US media remain silent. State officials continue to encourage racist rioting. As Rania Khalek argues, “As Israel’s culture of hatred spirals out of control, the media outlets concealing the incitement from top Israeli leaders and the ‘death to Arabs’ riots they help spawn are complicit, again.”

Meanwhile, this is the march the vegwashers want some activists to see.

Report: The Palestine Exception to Free Speech

Palestine Legal and the Center for Constitutional Rights have produced a new report documenting efforts to censor and silence Palestinian rights activists on US college and university campuses:

“The tactics used to silence advocacy for Palestinian rights frequently follow recognizable patterns. Activists and their protected speech are routinely maligned as uncivil, divisive, antisemitic, or supportive of terrorism. Institutional actors—primarily in response to pressure from Israel advocacy groups—erect bureaucratic barriers that thwart efforts to discuss abuses of Palestinian rights and occasionally even cancel events or programs altogether. Sometimes the consequences are more severe: universities suspend student groups, deny tenure to faculty, or fire them outright in response to their criticism of Israel. Meritless lawsuits and legal threats, which come from a variety of Israel advocacy groups identified in this Report, burden Palestinian rights advocacy and chill speech even when dismissed by the courts. Campaigns by such groups have even resulted in legislation to curtail Palestine advocacy, criminal investigations, and filing of charges against activists.”

Wednesday, October 7, 2015

Quote of the day – no paradox, no irony

Carne Ross:
“The Kurds are alive to the paradox that this experiment in “government by the people” has become possible only amid the violent rupture of war. But there is a darker irony, too.

Democracy was supposed to be the point of Western intervention in the Middle East. But in Rojava, where it is cherished and has prospered despite the most vicious of opponents, this brave experiment is being quietly starved while the supposed champions of democracy stand by.”
There’s no paradox, no irony. Understanding the cultural, religious, and geopolitical reality of “Western intervention” allows us to dispense with these obfuscating terms.

Sunday, October 4, 2015

Fadi Alloun

As the video above begins, voices can be heard in Hebrew shouting – apparently at police – “Shoot him! He’s a terrorist! Shoot him!” and “Don’t wait! Shoot him!”

Alloun can be seen backing away from the mob, along the tracks of the Jerusalem Light Rail.

The lights of a police car can then be seen and the sound of seven gunshots heard. Alloun falls to the ground. At no time in the video was he any threat to anyone.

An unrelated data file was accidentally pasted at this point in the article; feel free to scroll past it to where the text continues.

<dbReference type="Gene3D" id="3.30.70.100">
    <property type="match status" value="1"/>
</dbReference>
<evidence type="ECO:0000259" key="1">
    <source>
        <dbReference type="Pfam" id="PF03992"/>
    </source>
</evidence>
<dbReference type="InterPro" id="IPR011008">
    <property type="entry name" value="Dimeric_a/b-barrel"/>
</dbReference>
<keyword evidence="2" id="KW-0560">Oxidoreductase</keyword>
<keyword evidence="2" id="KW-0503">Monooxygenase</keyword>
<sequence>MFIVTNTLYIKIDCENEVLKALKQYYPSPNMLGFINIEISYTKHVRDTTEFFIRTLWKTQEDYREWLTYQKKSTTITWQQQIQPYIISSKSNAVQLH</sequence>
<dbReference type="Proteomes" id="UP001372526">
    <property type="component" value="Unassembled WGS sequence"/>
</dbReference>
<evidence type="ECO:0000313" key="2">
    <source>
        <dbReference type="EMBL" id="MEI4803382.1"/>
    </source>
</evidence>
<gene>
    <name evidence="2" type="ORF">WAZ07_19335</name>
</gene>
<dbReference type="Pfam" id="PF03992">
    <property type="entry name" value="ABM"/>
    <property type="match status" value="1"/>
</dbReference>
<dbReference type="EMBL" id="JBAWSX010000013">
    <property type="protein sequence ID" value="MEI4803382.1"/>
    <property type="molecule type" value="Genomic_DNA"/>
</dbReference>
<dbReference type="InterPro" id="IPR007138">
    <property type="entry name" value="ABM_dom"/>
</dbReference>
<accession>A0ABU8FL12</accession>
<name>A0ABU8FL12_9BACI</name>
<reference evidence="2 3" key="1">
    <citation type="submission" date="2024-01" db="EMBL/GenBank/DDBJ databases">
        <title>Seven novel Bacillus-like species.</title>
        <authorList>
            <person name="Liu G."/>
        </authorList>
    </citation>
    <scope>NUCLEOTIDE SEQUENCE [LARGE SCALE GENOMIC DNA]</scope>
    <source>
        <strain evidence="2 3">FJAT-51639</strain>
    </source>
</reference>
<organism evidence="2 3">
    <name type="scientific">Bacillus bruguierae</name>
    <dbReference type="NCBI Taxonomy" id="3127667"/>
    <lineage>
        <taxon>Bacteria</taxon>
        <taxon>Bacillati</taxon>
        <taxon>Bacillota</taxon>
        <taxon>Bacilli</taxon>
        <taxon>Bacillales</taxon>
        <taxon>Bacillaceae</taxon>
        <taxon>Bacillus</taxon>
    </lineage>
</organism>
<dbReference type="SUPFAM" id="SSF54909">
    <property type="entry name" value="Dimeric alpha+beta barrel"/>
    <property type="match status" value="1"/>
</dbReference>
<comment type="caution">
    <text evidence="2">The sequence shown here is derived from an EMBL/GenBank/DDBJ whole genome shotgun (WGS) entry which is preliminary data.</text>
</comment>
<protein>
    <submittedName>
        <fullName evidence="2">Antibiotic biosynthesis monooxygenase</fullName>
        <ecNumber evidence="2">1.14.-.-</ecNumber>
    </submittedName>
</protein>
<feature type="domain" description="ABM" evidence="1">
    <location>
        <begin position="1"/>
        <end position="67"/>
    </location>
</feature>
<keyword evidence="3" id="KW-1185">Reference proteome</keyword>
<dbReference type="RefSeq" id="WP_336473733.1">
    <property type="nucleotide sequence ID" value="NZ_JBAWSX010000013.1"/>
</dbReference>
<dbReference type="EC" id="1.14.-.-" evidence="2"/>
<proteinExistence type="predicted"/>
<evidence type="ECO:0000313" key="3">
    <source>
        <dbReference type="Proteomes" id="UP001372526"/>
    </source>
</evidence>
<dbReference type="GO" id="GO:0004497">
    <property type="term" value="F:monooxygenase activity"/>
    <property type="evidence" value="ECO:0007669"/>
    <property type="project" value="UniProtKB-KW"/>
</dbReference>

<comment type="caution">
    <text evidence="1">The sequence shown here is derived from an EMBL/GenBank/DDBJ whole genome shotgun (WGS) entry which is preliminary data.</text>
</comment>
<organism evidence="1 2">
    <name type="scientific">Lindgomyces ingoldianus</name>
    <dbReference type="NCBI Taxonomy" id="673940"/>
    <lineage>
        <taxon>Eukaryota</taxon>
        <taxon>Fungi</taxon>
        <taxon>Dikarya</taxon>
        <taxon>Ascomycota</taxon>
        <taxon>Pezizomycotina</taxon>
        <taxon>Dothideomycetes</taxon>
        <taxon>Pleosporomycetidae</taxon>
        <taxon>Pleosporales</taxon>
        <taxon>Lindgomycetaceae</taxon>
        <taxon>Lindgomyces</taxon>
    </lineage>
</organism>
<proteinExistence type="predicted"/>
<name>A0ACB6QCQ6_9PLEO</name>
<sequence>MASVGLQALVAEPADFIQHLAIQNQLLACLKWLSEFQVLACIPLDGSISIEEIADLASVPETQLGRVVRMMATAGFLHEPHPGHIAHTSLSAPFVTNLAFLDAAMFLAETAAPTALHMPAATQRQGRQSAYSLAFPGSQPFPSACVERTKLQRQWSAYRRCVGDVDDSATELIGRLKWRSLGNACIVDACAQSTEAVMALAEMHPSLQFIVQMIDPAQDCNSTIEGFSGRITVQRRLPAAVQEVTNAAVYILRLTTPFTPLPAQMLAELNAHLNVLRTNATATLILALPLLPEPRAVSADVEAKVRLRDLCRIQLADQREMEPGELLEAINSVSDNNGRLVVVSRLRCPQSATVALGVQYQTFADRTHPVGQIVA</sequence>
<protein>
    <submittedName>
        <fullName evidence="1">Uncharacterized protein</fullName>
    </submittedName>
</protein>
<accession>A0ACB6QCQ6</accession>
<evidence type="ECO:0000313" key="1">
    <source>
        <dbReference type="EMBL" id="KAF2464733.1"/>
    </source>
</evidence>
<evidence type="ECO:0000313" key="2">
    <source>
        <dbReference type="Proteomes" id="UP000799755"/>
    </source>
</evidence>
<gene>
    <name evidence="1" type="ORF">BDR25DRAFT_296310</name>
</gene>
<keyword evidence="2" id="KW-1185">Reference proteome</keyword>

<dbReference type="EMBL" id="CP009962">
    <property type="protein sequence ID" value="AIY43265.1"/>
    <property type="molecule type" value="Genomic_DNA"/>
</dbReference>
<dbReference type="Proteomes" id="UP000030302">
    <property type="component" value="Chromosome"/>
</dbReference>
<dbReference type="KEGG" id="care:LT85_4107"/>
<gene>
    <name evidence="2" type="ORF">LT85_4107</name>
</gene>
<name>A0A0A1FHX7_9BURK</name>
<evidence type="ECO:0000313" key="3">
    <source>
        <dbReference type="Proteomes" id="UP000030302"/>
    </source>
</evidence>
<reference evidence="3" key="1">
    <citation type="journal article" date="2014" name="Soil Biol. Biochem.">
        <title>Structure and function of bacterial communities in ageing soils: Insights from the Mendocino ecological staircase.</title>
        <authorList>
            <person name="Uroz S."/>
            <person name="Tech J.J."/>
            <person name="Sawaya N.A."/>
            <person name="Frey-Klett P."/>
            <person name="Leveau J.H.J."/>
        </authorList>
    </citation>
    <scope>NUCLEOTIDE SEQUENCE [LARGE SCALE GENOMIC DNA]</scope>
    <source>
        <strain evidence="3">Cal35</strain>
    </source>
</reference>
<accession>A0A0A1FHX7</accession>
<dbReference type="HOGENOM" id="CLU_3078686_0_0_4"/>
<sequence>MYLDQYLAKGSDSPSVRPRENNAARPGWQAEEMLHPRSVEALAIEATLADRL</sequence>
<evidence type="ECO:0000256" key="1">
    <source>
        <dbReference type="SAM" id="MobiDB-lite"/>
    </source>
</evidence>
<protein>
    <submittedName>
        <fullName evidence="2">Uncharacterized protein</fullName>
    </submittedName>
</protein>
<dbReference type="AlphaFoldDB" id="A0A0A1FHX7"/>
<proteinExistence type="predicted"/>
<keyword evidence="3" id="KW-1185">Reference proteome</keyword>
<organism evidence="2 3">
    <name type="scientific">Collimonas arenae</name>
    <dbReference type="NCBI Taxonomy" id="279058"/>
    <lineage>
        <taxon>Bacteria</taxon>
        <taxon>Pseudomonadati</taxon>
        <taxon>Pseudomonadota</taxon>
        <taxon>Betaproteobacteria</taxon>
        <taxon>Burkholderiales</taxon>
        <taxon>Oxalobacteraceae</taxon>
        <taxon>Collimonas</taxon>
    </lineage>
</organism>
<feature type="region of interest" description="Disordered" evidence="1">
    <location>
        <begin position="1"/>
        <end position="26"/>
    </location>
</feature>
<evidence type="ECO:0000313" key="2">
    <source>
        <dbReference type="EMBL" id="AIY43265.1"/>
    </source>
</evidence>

Thursday, October 1, 2015

Quote of the day – Oh, FFS

“‘Kissinger’s official biographer’, writes the man Kissinger first asked to be his official biographer, ‘certainly gives the reader enough evidence to conclude that Henry Kissinger is one of the greatest Americans in the history of the republic,…’”

From an unofficial biography.

(They’re all men, by the way: neoliberal men, neoconservative men, imperialist men, biographical men, Islamist men, secular-nationalist men, ambitious men, historiographical men, critical men, theoretical men, anti-imperialist men,... It’s a regular club.)

Wednesday, September 30, 2015


Kurdish forces hope by the end of the year to take Jarabulus, cutting off ISIS’ only remaining border crossing with Turkey and uniting Rojava. They seem appropriately wary of the US government.

Quote of the day – being aware of the social position from which you speak

« Il est important d’être conscient-e-s du ‘point de vue situé’ c’est-à-dire avoir conscience d’où on parle. Je suis une femme blanche, française, sans problème de papiers, sociologue, de classe plutôt aisée donc. J’ai vécu au Mexique, au Salvador juste après la guerre, en Colombie, au Brésil, en République dominicaine. Les féministes lesbiennes noires, indiennes et les femmes ayant vécu des situations de guerre m’ont appris énormément de choses. ».
- Jules Falquet, speaking at the “Feminist Economic Alternatives to the Dominant System” workshop, September 13, 2015

If you read French, I urge you to read the whole report. Carla Sandoval’s discussion of anti-capitalist, anti-racist, anti-colonial feminism in Latin America is especially important.

Medicines and medical equipment needed in Rojava

This site has links to the Kurdish Red Crescent’s updated lists of medical supplies urgently needed in Rojava. (The site is in Spanish, but the linked documents are in English.)

They provide an address for those who can contribute in some way:


Sunday, September 27, 2015

“America’s Most Admired Lawbreaker”

Steven Brill’s exposé in serial form of Johnson & Johnson’s illegal marketing of Risperdal for vulnerable children and old people.